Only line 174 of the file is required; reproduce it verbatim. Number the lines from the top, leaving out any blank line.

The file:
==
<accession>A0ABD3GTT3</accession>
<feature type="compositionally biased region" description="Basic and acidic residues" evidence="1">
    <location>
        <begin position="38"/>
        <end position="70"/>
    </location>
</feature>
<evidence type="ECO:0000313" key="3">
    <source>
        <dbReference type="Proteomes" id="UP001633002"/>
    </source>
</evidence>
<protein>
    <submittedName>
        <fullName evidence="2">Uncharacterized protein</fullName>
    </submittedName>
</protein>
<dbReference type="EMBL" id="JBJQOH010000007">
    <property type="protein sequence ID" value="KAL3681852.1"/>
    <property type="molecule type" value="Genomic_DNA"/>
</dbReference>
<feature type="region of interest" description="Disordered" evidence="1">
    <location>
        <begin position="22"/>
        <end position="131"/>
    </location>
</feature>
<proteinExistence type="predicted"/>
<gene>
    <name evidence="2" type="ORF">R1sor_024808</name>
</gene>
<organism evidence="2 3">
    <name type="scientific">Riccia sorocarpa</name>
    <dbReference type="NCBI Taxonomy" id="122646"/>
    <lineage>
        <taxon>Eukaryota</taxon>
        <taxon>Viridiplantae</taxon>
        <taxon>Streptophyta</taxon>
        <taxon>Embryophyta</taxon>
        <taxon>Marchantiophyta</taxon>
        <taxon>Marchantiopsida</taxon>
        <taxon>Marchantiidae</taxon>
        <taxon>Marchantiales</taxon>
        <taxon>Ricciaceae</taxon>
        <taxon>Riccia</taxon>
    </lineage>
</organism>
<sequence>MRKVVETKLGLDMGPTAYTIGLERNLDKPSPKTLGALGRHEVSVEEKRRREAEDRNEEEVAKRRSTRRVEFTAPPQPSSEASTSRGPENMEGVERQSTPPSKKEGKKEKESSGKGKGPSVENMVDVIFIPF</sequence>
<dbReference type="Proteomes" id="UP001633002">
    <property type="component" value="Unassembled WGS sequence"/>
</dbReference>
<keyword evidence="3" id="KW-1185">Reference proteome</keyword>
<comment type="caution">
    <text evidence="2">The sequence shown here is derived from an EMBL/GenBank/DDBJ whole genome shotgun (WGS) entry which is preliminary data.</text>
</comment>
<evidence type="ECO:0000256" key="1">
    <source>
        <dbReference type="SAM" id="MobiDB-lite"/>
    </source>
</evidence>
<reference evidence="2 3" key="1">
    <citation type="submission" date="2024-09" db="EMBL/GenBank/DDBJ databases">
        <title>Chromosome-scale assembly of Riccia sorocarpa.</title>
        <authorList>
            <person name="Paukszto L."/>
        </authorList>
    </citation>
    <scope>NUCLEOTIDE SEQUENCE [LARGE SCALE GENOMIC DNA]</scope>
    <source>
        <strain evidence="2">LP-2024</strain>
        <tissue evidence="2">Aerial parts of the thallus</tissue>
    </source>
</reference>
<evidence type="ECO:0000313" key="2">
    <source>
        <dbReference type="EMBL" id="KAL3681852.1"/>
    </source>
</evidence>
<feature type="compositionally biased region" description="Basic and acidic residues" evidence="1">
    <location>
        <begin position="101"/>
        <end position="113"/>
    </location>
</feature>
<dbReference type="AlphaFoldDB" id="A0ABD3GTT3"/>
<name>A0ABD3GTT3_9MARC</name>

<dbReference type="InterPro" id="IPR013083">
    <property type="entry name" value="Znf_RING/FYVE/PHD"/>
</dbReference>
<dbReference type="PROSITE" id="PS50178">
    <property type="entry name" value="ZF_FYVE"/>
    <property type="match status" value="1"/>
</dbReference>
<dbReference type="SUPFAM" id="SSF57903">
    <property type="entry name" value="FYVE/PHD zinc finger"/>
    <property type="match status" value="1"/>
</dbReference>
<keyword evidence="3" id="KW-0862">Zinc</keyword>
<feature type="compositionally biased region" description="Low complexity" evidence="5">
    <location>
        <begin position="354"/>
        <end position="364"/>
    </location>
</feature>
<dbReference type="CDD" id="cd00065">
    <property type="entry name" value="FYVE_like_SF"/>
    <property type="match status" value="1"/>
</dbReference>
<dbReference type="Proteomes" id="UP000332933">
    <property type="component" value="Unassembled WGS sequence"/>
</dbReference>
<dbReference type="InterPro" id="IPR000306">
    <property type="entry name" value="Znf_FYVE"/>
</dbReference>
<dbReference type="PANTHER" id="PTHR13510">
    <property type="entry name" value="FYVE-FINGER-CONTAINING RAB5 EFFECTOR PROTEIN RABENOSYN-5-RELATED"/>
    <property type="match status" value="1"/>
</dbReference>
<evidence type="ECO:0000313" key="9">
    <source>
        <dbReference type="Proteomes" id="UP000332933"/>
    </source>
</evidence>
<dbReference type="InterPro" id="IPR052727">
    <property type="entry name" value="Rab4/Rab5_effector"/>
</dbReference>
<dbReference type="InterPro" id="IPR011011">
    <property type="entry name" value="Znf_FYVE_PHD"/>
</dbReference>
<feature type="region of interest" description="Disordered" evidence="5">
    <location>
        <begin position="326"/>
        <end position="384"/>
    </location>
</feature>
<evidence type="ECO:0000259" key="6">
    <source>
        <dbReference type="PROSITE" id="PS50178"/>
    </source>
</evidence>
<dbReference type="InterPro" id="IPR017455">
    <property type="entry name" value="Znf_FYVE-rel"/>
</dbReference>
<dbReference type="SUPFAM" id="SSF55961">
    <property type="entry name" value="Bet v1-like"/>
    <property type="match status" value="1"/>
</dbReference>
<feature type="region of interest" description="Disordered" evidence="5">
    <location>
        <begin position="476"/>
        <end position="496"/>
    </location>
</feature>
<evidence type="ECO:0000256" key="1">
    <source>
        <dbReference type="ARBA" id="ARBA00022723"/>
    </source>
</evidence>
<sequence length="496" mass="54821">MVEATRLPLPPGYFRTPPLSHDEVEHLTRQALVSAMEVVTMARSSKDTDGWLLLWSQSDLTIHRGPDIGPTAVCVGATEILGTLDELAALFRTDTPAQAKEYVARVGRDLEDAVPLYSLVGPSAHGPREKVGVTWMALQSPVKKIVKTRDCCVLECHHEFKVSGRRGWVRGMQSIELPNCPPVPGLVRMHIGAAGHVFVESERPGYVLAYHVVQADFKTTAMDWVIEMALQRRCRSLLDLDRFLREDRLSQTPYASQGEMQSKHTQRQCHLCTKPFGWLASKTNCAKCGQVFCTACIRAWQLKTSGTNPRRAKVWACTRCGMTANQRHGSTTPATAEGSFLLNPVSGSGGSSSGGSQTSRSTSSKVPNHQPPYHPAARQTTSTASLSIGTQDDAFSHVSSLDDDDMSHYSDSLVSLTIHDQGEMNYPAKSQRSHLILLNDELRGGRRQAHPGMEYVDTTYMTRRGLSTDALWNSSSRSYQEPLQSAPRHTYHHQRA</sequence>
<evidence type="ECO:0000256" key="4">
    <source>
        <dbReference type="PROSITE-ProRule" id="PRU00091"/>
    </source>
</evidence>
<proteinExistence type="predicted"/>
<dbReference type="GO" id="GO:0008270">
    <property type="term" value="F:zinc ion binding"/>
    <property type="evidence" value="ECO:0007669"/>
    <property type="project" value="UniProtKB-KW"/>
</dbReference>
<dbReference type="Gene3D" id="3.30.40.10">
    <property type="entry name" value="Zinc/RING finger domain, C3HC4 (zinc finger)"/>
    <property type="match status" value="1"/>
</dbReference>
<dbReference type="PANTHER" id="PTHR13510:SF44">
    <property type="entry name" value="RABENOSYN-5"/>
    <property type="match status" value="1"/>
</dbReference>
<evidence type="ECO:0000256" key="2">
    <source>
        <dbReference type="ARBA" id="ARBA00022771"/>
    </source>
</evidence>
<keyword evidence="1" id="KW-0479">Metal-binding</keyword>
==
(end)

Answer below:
</dbReference>